New Law To Require Crisis Hotline Numbers On School ID Cards
Starting July, public high schools and colleges will be required to include crisis hotline numbers on their student IDs under a new law passed in 2020.
The idea started in 2015 with former Pinnacle High School principal and incoming Paradise Valley Unified School District superintendent Troy Bales. After his school experienced five suicide during his four years as principal, Bales wanted to connect students with Teen Lifeline, a crisis intervention service for struggling youths. This includes peer-to-peer counseling that connects them other youth who understand what they are going through.
"That’s one of things that’s really important. Kids need to talk to one another. When they can do that, this is what makes the work of Teen Lifeline and the partnership with all of us so important," Bales said.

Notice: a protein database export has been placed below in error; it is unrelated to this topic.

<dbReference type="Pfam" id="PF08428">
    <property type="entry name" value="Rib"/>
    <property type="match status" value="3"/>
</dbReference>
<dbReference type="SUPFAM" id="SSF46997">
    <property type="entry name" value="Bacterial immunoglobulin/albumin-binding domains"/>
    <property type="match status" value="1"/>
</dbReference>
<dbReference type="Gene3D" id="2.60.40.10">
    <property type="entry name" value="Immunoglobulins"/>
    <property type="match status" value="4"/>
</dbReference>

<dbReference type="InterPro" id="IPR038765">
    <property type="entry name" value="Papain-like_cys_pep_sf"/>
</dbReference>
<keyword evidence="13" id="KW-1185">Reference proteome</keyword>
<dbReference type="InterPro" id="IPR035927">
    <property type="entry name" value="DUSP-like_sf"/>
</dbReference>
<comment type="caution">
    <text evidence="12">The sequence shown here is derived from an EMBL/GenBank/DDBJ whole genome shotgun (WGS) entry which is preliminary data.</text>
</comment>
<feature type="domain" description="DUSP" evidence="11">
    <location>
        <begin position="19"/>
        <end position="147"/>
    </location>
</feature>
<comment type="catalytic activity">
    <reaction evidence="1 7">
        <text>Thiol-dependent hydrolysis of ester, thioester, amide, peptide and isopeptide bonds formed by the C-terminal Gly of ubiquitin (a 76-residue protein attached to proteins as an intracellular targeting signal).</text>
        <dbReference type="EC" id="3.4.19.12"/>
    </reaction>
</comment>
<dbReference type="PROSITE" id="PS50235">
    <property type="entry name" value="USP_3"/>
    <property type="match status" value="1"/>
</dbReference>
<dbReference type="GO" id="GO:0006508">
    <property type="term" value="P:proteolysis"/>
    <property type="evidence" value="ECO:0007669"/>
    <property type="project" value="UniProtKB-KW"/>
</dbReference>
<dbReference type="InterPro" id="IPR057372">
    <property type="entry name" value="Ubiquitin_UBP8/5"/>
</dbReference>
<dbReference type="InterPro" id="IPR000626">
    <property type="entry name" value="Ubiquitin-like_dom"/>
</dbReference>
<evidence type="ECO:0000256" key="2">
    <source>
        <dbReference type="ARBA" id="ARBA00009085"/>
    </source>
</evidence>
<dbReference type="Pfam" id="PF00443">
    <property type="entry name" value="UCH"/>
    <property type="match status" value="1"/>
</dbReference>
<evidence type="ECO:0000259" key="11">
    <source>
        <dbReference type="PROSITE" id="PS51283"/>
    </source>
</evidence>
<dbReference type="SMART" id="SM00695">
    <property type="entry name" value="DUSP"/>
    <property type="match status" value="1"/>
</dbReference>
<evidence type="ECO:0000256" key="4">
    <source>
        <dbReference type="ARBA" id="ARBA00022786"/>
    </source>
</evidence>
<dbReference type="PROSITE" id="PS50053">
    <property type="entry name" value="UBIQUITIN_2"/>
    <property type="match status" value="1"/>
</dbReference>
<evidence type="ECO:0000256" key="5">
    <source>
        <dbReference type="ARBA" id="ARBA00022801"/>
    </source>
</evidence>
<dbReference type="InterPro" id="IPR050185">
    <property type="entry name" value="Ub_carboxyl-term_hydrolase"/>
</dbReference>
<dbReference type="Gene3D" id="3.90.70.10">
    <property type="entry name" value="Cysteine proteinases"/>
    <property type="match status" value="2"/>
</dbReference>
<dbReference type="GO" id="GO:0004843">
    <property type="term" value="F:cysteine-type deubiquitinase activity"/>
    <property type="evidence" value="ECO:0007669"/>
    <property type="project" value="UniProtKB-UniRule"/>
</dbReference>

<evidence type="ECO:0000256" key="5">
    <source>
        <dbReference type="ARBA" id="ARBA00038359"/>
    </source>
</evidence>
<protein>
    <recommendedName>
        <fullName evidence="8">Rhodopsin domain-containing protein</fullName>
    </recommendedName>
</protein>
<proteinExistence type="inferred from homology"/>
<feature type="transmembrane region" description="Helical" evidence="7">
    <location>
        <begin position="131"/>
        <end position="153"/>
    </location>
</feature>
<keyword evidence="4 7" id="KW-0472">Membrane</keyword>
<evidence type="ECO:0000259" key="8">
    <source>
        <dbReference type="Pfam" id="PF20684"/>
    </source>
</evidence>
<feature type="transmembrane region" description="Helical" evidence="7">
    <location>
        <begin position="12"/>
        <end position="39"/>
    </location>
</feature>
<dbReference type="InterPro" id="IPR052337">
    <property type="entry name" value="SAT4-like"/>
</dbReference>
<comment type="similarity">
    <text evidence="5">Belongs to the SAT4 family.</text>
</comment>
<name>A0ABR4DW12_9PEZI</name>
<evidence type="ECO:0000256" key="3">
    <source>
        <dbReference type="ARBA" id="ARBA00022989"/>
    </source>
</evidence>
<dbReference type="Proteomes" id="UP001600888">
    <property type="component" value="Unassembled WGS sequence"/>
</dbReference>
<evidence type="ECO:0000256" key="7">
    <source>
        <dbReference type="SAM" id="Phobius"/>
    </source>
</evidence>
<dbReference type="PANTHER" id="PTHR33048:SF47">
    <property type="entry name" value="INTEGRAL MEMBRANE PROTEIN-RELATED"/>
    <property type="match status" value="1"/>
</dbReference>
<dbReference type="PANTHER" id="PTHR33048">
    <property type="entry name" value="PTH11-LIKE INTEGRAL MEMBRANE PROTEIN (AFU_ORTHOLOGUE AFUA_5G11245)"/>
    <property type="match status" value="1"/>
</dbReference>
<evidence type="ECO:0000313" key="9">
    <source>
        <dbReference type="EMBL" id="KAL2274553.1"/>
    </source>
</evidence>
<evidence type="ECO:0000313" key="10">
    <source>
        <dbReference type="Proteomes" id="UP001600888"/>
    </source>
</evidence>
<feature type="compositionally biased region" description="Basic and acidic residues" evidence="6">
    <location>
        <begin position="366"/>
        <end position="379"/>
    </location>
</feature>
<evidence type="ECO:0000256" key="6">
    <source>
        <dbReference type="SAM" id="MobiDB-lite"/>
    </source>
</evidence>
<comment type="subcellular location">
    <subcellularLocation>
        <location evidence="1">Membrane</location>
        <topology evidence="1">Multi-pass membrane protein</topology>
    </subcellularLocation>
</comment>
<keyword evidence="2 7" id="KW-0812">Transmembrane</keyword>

Today, the nonprofit's number is listed on the back of almost 250 schools’ IDs. This initiative served as the inspiration for the 2020 law sponsored by state Sen. Sean Bowie.
“We need to make sure that our school communities know what to do when there's a kid struggling and is in pain and needs help, but also that our kids know that our school staff and educators are thinking about them and want them to have that help whenever they need it," said Teen Lifeline Clinical Director Nikki Kontz.
Making this initiative statewide is important now more than ever, Kontz said, as so many youths are struggling with feelings of isolation and depression during the COVID-19 pandemic.
“Both kids and adults are reaching out to hotlines and reaching out for help at a higher rate than they ever before," she said. "They are doing exactly what we want them to do.”
Kontz hopes that when more schools have this information on their IDs, it will be even easier for students and school staff to call or pass on the resource to anyone who needs it.